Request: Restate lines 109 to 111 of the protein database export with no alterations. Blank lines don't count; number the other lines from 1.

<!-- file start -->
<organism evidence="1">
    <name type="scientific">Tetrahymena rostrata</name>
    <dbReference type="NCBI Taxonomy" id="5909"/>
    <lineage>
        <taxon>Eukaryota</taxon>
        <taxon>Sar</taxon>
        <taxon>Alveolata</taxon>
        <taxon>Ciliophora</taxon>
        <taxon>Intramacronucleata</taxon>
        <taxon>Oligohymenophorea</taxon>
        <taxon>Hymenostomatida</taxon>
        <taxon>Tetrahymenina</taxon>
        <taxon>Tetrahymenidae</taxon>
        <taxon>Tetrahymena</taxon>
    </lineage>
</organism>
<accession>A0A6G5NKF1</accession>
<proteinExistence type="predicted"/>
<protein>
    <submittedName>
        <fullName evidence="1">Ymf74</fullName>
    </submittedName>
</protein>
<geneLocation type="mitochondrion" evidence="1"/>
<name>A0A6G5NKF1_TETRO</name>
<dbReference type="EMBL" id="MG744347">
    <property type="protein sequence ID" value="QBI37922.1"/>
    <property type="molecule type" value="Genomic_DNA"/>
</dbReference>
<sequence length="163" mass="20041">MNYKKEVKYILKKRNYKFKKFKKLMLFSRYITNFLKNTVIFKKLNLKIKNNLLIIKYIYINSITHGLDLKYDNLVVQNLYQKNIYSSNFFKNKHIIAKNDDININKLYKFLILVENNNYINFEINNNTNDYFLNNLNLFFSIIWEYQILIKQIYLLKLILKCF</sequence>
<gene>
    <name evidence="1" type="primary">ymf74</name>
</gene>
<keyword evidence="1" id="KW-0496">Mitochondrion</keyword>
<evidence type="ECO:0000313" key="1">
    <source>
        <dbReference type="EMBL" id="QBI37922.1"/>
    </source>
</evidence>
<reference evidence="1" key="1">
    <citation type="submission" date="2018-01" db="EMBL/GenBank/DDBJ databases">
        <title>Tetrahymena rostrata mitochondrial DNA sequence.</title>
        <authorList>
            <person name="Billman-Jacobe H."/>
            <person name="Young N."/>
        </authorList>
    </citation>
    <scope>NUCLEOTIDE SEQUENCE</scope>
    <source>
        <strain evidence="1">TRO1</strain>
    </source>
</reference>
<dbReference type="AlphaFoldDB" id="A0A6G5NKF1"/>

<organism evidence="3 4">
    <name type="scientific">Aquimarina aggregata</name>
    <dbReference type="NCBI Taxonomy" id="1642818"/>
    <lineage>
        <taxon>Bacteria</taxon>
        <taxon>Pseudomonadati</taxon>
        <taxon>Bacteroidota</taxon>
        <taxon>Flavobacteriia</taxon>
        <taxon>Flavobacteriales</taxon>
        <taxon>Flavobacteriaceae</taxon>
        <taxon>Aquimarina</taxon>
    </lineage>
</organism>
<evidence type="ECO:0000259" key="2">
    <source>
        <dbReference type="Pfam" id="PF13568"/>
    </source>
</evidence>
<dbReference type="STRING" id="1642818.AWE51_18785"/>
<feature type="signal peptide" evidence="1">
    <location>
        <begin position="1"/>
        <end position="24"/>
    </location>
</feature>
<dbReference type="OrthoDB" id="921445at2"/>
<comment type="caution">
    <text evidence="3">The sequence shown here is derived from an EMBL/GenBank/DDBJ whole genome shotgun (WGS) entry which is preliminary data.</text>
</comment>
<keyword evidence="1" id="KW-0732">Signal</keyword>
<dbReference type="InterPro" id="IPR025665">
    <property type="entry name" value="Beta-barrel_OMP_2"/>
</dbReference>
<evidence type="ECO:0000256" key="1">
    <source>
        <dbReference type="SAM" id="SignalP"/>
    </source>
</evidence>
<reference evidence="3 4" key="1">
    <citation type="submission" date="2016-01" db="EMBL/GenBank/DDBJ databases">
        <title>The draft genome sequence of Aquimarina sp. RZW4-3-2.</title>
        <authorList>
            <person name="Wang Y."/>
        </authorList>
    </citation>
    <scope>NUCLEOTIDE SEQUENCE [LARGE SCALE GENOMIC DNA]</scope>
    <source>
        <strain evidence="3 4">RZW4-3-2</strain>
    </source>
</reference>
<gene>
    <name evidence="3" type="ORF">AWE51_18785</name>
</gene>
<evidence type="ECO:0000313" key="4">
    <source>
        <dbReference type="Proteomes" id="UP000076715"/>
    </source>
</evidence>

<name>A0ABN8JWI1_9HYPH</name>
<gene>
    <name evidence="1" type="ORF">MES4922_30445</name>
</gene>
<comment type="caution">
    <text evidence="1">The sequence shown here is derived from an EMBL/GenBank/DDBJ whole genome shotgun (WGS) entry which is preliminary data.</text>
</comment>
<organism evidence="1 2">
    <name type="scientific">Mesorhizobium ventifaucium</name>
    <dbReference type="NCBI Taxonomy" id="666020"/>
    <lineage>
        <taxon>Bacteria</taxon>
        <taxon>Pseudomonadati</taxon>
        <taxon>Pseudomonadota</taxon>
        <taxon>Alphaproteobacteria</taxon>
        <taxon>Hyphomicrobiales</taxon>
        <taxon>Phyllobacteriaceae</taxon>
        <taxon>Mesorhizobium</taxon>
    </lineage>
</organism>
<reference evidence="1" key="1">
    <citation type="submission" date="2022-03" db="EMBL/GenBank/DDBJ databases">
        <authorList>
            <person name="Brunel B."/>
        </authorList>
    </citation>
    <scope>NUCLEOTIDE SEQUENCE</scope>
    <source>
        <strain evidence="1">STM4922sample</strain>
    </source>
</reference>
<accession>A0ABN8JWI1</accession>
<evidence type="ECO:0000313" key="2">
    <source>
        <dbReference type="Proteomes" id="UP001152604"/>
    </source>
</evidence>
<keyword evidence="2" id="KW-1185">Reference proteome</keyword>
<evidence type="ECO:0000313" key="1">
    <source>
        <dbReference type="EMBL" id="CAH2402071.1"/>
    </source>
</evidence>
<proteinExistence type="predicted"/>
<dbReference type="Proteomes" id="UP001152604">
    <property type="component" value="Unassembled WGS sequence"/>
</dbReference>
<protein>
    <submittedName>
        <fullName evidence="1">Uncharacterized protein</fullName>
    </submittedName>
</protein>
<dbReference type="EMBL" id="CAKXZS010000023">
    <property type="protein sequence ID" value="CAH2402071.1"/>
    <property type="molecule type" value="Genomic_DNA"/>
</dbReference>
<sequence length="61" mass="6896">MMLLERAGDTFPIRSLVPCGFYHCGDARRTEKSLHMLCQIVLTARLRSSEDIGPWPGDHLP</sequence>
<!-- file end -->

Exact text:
        <dbReference type="Proteomes" id="UP000076715"/>
    </source>
</evidence>